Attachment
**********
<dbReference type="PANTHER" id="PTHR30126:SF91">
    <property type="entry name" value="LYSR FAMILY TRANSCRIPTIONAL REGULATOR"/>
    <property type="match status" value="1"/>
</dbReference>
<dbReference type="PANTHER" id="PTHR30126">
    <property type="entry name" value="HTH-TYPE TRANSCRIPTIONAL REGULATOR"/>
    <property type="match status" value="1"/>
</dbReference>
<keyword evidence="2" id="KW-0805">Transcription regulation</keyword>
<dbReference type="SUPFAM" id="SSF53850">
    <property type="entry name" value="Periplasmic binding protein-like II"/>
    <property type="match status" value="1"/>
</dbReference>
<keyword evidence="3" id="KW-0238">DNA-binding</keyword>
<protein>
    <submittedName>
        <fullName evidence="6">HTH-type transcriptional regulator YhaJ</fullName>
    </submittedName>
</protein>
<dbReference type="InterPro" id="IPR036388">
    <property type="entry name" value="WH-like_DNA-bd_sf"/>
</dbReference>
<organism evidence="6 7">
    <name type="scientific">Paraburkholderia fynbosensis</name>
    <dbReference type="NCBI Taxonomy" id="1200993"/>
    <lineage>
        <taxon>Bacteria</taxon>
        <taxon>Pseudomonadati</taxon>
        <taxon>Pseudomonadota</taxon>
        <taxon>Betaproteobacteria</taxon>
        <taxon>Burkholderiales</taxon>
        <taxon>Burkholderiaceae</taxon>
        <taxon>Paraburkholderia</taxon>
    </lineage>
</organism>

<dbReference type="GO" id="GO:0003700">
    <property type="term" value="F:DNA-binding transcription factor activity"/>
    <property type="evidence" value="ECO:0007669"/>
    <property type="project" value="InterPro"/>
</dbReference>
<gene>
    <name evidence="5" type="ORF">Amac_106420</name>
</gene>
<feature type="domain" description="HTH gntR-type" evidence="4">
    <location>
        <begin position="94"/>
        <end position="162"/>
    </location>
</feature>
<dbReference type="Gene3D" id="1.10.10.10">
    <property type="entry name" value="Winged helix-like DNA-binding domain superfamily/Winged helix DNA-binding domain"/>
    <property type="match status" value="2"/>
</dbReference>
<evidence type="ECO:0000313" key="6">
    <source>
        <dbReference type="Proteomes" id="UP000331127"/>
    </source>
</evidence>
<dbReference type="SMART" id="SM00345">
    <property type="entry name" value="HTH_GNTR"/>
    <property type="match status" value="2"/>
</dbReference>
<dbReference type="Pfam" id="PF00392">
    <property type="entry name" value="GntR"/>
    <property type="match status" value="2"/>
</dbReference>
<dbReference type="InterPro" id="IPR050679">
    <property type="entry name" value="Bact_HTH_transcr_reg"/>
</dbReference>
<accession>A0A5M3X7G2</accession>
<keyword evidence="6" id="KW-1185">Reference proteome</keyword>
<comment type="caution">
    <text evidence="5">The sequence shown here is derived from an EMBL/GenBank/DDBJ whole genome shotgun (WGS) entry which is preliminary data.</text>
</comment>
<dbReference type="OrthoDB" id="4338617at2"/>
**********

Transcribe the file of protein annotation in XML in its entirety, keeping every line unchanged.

<dbReference type="PANTHER" id="PTHR30126:SF91">
    <property type="entry name" value="LYSR FAMILY TRANSCRIPTIONAL REGULATOR"/>
    <property type="match status" value="1"/>
</dbReference>
<dbReference type="PANTHER" id="PTHR30126">
    <property type="entry name" value="HTH-TYPE TRANSCRIPTIONAL REGULATOR"/>
    <property type="match status" value="1"/>
</dbReference>
<keyword evidence="2" id="KW-0805">Transcription regulation</keyword>
<dbReference type="SUPFAM" id="SSF53850">
    <property type="entry name" value="Periplasmic binding protein-like II"/>
    <property type="match status" value="1"/>
</dbReference>
<keyword evidence="3" id="KW-0238">DNA-binding</keyword>
<protein>
    <submittedName>
        <fullName evidence="6">HTH-type transcriptional regulator YhaJ</fullName>
    </submittedName>
</protein>
<dbReference type="InterPro" id="IPR036388">
    <property type="entry name" value="WH-like_DNA-bd_sf"/>
</dbReference>
<organism evidence="6 7">
    <name type="scientific">Paraburkholderia fynbosensis</name>
    <dbReference type="NCBI Taxonomy" id="1200993"/>
    <lineage>
        <taxon>Bacteria</taxon>
        <taxon>Pseudomonadati</taxon>
        <taxon>Pseudomonadota</taxon>
        <taxon>Betaproteobacteria</taxon>
        <taxon>Burkholderiales</taxon>
        <taxon>Burkholderiaceae</taxon>
        <taxon>Paraburkholderia</taxon>
    </lineage>
</organism>

<dbReference type="GO" id="GO:0003700">
    <property type="term" value="F:DNA-binding transcription factor activity"/>
    <property type="evidence" value="ECO:0007669"/>
    <property type="project" value="InterPro"/>
</dbReference>
<gene>
    <name evidence="5" type="ORF">Amac_106420</name>
</gene>
<feature type="domain" description="HTH gntR-type" evidence="4">
    <location>
        <begin position="94"/>
        <end position="162"/>
    </location>
</feature>
<dbReference type="Gene3D" id="1.10.10.10">
    <property type="entry name" value="Winged helix-like DNA-binding domain superfamily/Winged helix DNA-binding domain"/>
    <property type="match status" value="2"/>
</dbReference>
<evidence type="ECO:0000313" key="6">
    <source>
        <dbReference type="Proteomes" id="UP000331127"/>
    </source>
</evidence>
<dbReference type="SMART" id="SM00345">
    <property type="entry name" value="HTH_GNTR"/>
    <property type="match status" value="2"/>
</dbReference>
<dbReference type="Pfam" id="PF00392">
    <property type="entry name" value="GntR"/>
    <property type="match status" value="2"/>
</dbReference>
<dbReference type="InterPro" id="IPR050679">
    <property type="entry name" value="Bact_HTH_transcr_reg"/>
</dbReference>
<accession>A0A5M3X7G2</accession>
<keyword evidence="6" id="KW-1185">Reference proteome</keyword>
<comment type="caution">
    <text evidence="5">The sequence shown here is derived from an EMBL/GenBank/DDBJ whole genome shotgun (WGS) entry which is preliminary data.</text>
</comment>
<dbReference type="OrthoDB" id="4338617at2"/>